Being of the techie sort–a girl who Google-maps out her trips–and the traveling kind, I often get emails from friends and friends of friends seeking advice where those two worlds overlap.
Here was the question from a friend:
You have an iPhone, don’t you? Have you used it internationally? I’m thinking of getting one, but have heard conflicting things about using it while traveling: Really steep roaming fees and you can’t unlock it and buy foreign SIM cards. Is this true? It would be nice to get your take on it.
The Big Picture
I use my iPhone when I travel, and actually can’t imagine life without it. I’m waiting for the magical day when data roaming is free, and I can use Google maps in Amsterdam the same way I use them in New York.
That said, you definitely can have a huge bill at the end of a trip with an iPhone. I traveled to Vancouver, and for some reason had a brain freeze and forgot that it was a whole other county. Looking up a couple of restaurants and receiving a text cost me forty bucks. Yuck.
The Tricky Stuff
You can’t unlock an iPhone (well, unless you are a turbo nerd), and there’s no easy swap-in and swap-out of SIM cards, as you can with cheapie European phones. If you want an iPhone primarily as a phone, you’d be better off buying a $10 job in the country you’re visiting.
Although AT&T does offer international phone rates, they’re still pretty pricey. Theoretically, Skype has an iPhone app that enables you to make free calls via Wi-Fi, but I haven’t tried it personally myself yet and can’t vouch for it. (But if you have, please let us know in the comments!)
If you want to use an iPhone primarily for a phone (with Skype), your success will depend on whether you’re likely to have lots of access to Wi-Fi. So if you’re heading to Scandinavia–thumbs up! If you’re heading to a remote Greek Island…you may be out of luck.
That said, though there are a few reasons that an iPhone is a great travel buddy.
If you take the steps to make sure you’re not getting roaming charges, it’s a perfect email delivery system on the road. I’m actually so retentive about getting forty-dollar roaming charges that I generally leave the airplane setting on all the time when I’m in Europe, because then I’m absolutely sure I’m not incurring any fees. I turn off airplane mode when I’m in a known Wi-Fi spot, like a hotel. But the rest of the time, when I’m traveling, I can listen to music and take pictures and not worry that I’m accidentally receiving email.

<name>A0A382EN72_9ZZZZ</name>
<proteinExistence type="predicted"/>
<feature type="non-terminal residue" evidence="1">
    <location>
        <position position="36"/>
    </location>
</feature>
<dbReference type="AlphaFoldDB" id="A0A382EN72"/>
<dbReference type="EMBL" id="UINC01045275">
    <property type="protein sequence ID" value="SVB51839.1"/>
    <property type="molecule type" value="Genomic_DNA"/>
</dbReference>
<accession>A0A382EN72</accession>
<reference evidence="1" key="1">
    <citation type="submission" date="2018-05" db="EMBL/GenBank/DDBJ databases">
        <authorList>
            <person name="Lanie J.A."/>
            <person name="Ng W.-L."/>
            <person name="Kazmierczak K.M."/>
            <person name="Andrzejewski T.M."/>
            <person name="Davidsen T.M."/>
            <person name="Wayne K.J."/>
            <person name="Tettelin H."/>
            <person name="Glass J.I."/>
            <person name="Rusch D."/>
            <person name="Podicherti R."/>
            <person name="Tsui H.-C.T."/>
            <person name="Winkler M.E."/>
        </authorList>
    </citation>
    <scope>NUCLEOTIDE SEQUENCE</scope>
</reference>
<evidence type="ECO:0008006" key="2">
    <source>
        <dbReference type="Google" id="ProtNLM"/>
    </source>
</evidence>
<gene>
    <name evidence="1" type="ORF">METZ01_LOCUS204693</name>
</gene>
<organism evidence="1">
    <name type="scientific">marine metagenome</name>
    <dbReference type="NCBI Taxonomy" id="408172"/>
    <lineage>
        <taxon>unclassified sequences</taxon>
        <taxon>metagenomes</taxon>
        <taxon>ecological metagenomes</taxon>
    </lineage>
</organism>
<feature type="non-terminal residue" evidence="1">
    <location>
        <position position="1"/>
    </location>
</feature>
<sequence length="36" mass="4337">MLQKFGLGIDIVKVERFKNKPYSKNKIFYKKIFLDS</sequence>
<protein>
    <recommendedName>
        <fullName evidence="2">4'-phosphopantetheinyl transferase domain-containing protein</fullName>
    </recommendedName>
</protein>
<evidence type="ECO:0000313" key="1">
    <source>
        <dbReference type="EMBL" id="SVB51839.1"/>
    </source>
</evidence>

For something less drastic, you just need to change the settings not to push email to the phone–meaning, to go out and get the mail and deliver it to you automatically. Along with turning “fetch new data” off, you set it to “turn data roaming off,” and only connect with Wi-Fi. AT&T has full instructions on how to do it.
The Fun Stuff!
Now let’s talk about the stuff that makes an iPhone awesome–apps! Here are the eight that I use all the time when I travel, including internationally:
- CameraBag App gives you a bunch of ways of treating your photos, including something that makes all your pics look like magazine layouts. I use this instead of the native photo app. Plus, it includes a Polaroid option.
- MoreLomo replicates the Lomo camera I used to have, so I love this app and how it makes photos look cool and artsy. (See below.)
- Zagat to Go replaces the Yelp app for me for restaurant advice. I liked Yelp…until I got food poisoning from one of their recommendations. Now I ignore the crowdsourced opinion and go with editor’s verified picks.
- MultiClock is great because it displays four timezones in a style that looks like it was designed to be the official app of the Bauhaus timekeeper movement.
- SwissRailClock is just what it sounds like–those awesome railway clocks on your iPhone, reminding you of Europe from home, too.
- WordRoll, as in WordRoll NE (for “Netherlands,” the language I’m learning), is my favorite translation app. I’ve tried just about every last language-software app, and this one was the best in terms of accuracy and ease-of-use. I use it all the time in Dutch class, too!
- Mint was a bit of a pain to set up, but now I check it all the time, and I can’t think of a better way to keep track of all your expenses–including credit card charges–from on the road.
- Facebook is pretty obvious, but still worth mentioning for those who haven’t tried it. It actually seems easier to use than the Web-based browser, and it makes airport layovers much less tedious.